Proofs of claims are important in bankruptcies because they generally help ensure creditors receive payment of some or all of the debts owed to them when payment is possible. It is generally recommended to file a proof of claim if you are a creditor. However, situations arise where doing so may not be in a business’s best interests, such as when the cost vs. potential recovery is simply too high.

Cost vs. Potential Recovery

Before filing a proof of claim, a business should be aware of the costs and weigh them against the potential recovery. This balancing test will have different results for different groups and will depend heavily on the amount of the debt and the likelihood of its recovery.

One major concern that should be considered is that submitting a proof of claim form may ultimately be viewed as consent to jurisdiction. Whereas a bankruptcy petitioner may normally need to bring related third-party claims in other venues, the filing of a proof of claim may allow enough of a nexus to permit the bankruptcy court to assert jurisdiction, even over non-U.S. entities.

Make sure you consider whether filing a proof of claim will actually benefit your business in the long run.

Debtor Disputes the Claim

Another potential reason for not filing a bankruptcy claim arises when a debtor has a counterclaim. If a creditor submits their proof of claim to the bankruptcy court, the right to a jury trial is waived. Instead, the issue will be tried in equity, which can result in undesired consequences for the creditor.

Reputational Concerns

Now more than ever, businesses must take great care when it comes to their reputation. Very little is necessary to cause a once-thriving, popular business to take a turn for the worst because of one small hit to its reputation.

Although a creditor may have a legitimate debt interest, it may not be in the interest of the creditor’s reputation to file a proof of claim against a particular petitioner. For example, for some, lending money to a party that ultimately files for bankruptcy represents a lack of judgment or at least a poor decision. On the other side of the coin, it might also be a negative to be seen as a creditor in a situation involving a vulnerable or protected petitioner beloved by the public.

Often, reputational concerns can be adequately addressed in in-depth planning sessions with a seasoned attorney. Their experience helps them predict the reputational ramifications of filing a proof of claim.

Alternatives to Filing a Proof of Claim

If a business finds that it is not in its best interests to file a proof of claim, there are few alternatives available to recover the debt. Once a bankruptcy has been filed, petitioners and creditors must submit to the bankruptcy process. Therefore, during bankruptcy, no side deals or negotiations are permitted unless under the rules of bankruptcy.

Creditors and petitioners can negotiate new payment arrangements for the payment of the debt, even if the creditor has not filed a proof of claim. The law allows creditors to forgo filing a proof of claim if the claims are accurately listed by the debtor in the schedule of claims in their filing. However, the claims must not be disputed, unliquidated, or contingent in order for the creditor to default to the debtor’s schedule.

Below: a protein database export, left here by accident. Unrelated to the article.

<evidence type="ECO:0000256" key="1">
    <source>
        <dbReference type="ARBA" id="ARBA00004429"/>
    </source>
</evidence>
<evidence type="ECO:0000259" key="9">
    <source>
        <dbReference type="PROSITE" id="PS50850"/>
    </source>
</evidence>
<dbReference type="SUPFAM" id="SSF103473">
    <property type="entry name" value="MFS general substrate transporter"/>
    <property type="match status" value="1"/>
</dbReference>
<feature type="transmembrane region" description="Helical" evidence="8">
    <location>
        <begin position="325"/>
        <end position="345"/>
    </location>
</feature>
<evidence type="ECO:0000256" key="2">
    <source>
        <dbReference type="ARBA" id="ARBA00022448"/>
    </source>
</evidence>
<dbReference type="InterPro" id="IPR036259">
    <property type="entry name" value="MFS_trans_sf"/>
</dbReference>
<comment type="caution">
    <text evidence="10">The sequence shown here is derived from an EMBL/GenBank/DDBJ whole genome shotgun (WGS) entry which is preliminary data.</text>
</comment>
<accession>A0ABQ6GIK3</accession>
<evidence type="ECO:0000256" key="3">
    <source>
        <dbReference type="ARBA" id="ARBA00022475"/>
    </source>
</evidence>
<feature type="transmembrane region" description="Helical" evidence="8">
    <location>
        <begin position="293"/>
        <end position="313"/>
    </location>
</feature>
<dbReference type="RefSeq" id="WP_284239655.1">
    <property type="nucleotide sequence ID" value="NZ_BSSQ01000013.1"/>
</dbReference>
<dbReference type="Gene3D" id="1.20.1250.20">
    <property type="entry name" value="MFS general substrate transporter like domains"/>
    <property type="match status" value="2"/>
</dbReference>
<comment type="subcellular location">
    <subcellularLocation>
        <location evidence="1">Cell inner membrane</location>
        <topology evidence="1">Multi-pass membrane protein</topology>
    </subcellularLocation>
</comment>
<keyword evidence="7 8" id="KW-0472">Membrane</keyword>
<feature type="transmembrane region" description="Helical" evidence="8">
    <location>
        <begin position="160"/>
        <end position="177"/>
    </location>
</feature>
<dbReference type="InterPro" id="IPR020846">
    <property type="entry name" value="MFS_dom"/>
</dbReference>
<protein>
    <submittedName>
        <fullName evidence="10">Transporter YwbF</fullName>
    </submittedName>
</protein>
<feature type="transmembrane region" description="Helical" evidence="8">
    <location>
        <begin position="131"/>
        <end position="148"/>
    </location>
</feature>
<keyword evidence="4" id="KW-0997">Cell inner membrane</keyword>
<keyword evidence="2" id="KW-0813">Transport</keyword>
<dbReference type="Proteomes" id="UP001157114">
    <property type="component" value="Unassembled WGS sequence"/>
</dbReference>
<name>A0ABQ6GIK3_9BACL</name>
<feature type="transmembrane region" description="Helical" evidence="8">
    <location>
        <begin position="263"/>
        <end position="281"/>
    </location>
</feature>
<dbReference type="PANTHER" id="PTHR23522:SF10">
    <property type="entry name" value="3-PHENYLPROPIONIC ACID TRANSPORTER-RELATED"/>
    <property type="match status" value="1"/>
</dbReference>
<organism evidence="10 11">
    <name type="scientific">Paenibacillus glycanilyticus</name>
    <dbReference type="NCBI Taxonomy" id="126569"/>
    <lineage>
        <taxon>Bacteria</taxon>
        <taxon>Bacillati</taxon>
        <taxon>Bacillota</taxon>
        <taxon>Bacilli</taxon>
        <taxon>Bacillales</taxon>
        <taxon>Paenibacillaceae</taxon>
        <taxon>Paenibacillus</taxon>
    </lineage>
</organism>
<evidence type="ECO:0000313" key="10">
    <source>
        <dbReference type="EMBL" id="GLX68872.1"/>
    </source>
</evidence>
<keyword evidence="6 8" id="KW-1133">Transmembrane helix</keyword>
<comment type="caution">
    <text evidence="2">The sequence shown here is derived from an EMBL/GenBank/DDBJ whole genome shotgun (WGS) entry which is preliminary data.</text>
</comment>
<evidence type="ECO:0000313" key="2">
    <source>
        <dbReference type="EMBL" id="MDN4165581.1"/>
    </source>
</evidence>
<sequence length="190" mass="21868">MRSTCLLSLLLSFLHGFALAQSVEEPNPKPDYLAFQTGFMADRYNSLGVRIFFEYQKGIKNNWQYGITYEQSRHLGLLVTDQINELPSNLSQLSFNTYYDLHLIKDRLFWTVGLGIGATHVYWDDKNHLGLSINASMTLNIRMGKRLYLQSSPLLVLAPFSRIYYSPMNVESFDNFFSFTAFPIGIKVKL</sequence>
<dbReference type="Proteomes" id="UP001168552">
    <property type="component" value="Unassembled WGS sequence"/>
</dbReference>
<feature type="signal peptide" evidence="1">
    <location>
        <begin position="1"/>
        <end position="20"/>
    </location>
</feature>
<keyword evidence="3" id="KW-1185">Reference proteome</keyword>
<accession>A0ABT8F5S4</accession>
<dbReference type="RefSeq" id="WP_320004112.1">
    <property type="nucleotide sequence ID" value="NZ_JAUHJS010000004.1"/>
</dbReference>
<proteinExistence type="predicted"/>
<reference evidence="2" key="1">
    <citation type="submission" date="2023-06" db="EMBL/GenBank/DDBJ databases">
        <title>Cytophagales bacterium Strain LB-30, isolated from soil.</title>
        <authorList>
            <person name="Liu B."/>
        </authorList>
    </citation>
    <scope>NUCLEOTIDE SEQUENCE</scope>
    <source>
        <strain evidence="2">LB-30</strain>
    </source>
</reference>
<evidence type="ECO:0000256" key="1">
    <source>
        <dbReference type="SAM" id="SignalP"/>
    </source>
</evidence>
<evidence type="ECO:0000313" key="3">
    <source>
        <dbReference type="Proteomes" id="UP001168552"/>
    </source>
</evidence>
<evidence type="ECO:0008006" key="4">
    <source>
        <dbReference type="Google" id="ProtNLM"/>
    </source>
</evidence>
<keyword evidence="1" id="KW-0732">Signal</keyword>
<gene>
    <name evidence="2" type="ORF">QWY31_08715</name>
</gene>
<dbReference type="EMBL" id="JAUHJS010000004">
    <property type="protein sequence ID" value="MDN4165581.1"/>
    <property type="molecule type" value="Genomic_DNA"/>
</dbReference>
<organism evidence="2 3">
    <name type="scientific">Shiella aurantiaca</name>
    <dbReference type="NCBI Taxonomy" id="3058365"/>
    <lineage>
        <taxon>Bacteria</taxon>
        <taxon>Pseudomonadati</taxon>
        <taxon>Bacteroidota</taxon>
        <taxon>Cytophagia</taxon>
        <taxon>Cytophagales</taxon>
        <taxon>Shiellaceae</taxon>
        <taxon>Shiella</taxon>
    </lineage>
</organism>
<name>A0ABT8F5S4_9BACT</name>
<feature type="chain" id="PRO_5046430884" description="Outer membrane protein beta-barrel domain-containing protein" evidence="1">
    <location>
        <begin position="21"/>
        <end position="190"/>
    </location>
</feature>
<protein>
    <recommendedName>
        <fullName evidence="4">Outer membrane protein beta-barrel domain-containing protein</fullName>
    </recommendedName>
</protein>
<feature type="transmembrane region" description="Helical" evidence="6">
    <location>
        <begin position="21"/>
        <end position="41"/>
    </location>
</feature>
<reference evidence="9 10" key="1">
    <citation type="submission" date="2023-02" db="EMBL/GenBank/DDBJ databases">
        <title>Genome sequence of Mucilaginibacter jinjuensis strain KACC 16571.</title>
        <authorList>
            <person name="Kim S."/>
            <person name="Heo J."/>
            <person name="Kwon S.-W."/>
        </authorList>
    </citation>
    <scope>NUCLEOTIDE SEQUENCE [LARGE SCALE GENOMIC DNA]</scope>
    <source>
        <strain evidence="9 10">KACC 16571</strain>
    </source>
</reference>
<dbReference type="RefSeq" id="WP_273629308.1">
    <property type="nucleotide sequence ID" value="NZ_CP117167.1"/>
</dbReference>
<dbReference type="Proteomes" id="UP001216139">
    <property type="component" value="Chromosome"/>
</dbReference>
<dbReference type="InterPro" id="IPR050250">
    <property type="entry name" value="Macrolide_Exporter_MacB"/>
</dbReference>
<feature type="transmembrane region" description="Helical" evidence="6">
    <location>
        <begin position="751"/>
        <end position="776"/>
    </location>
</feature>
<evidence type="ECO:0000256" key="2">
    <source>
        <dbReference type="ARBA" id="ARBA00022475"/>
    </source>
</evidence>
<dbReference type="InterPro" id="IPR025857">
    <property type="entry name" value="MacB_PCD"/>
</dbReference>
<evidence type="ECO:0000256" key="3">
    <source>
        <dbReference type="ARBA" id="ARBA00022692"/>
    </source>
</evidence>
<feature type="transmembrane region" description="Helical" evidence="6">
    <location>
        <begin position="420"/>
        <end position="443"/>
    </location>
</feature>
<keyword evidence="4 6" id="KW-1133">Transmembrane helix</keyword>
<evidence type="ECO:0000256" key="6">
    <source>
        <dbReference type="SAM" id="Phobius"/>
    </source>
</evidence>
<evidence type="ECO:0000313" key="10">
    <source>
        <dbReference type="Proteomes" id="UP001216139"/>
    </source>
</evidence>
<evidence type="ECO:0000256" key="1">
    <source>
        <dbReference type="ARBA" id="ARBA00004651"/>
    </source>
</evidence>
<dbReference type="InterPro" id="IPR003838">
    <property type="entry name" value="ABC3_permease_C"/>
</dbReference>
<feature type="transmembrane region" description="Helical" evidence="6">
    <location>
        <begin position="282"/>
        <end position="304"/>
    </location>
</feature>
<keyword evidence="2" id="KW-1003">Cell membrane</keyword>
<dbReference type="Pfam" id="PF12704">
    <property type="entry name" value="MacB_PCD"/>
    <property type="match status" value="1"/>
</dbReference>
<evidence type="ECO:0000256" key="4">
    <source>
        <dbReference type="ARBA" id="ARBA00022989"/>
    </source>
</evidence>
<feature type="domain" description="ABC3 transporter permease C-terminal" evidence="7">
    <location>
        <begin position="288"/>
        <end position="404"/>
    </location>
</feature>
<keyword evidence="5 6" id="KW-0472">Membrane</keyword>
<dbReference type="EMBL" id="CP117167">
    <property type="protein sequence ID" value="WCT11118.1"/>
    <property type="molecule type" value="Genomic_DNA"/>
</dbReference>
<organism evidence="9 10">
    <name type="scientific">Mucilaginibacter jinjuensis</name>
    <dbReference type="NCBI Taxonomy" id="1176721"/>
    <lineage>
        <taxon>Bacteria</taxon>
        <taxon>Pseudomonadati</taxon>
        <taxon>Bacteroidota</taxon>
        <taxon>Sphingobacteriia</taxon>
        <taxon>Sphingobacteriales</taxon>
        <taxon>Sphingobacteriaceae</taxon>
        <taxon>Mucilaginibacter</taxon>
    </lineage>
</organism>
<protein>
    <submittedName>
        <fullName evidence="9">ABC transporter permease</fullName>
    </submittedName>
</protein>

Houston businesses trust Weisblatt Law Firm for thorough and effective representation and document work. Contact Attorney Weisblatt for a complimentary telephone consultation or schedule an office visit. Call (713) 666-1981 today.

Timing Considerations When Filing a Proof of Claim

If your business decides to file a proof of claim, there are certain timing considerations to take into account. First, you may not want to file the proof of claim too early. Doing so may result in subsequent multiple modifications of the proof of claim as the bankruptcy process progresses, partial payments are made, and more information comes to light.

Second, waiting too long to file a proof of claim could risk a clerical error, compromising a creditor’s recovery efforts. For example, a small error is more easily corrected weeks or months before a proof of claim filing deadline than just days before. In every case, the services of an experienced debt collection attorney will impart the guidance necessary to protect a business’s interests.

Get the Business Law Guidance You Deserve

Business can be incredibly nuanced and often requires well-thought-out decisions. Business lawyers help owners and managers read between the lines and make decisions that ultimately benefit their operations. Weisblatt Law Firm works with Houston-area businesses to help them thrive while protected by the law.

If your business needs representation on debt matters, Weisblatt Law Firm is ready to listen and find effective solutions. Call (713) 666-1981 to schedule an in-house consultation or a free telephone consultation.

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Attorney Andrew Weisblatt

Mr. Weisblatt has practiced continuously since becoming licensed in 1992 and has represented businesses ranging in size from one person start-up ventures to multi-national corporations employing hundreds of people in multiple countries. From 2005 through 2009 Mr. Weisblatt was in-house counsel and chief operating officer of a multi-national corporation in the steel products industry. That in-house position provided valuable insight into how businesses work and what they actually need from their lawyers – both in-house and outside counsel. Attorney Bio